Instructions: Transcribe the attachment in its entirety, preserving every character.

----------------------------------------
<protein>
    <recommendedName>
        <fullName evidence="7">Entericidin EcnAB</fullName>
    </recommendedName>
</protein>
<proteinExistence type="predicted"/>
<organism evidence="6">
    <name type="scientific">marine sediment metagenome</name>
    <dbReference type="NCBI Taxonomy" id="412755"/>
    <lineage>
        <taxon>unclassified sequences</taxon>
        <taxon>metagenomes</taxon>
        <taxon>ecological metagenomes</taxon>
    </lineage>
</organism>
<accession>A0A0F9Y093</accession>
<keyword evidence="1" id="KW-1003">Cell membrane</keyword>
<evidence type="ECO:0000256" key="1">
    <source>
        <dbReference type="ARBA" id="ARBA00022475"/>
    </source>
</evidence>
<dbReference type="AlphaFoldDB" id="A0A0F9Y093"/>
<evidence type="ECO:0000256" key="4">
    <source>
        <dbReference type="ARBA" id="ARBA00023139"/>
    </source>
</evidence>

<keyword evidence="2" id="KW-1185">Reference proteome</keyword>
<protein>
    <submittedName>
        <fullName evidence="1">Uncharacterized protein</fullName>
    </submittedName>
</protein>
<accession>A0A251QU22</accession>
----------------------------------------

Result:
<protein>
    <recommendedName>
        <fullName evidence="7">Entericidin EcnAB</fullName>
    </recommendedName>
</protein>
<proteinExistence type="predicted"/>
<organism evidence="6">
    <name type="scientific">marine sediment metagenome</name>
    <dbReference type="NCBI Taxonomy" id="412755"/>
    <lineage>
        <taxon>unclassified sequences</taxon>
        <taxon>metagenomes</taxon>
        <taxon>ecological metagenomes</taxon>
    </lineage>
</organism>
<accession>A0A0F9Y093</accession>
<keyword evidence="1" id="KW-1003">Cell membrane</keyword>
<evidence type="ECO:0000256" key="1">
    <source>
        <dbReference type="ARBA" id="ARBA00022475"/>
    </source>
</evidence>
<dbReference type="AlphaFoldDB" id="A0A0F9Y093"/>
<evidence type="ECO:0000256" key="4">
    <source>
        <dbReference type="ARBA" id="ARBA00023139"/>
    </source>
</evidence>

<keyword evidence="2" id="KW-1185">Reference proteome</keyword>
<protein>
    <submittedName>
        <fullName evidence="1">Uncharacterized protein</fullName>
    </submittedName>
</protein>
<accession>A0A251QU22</accession>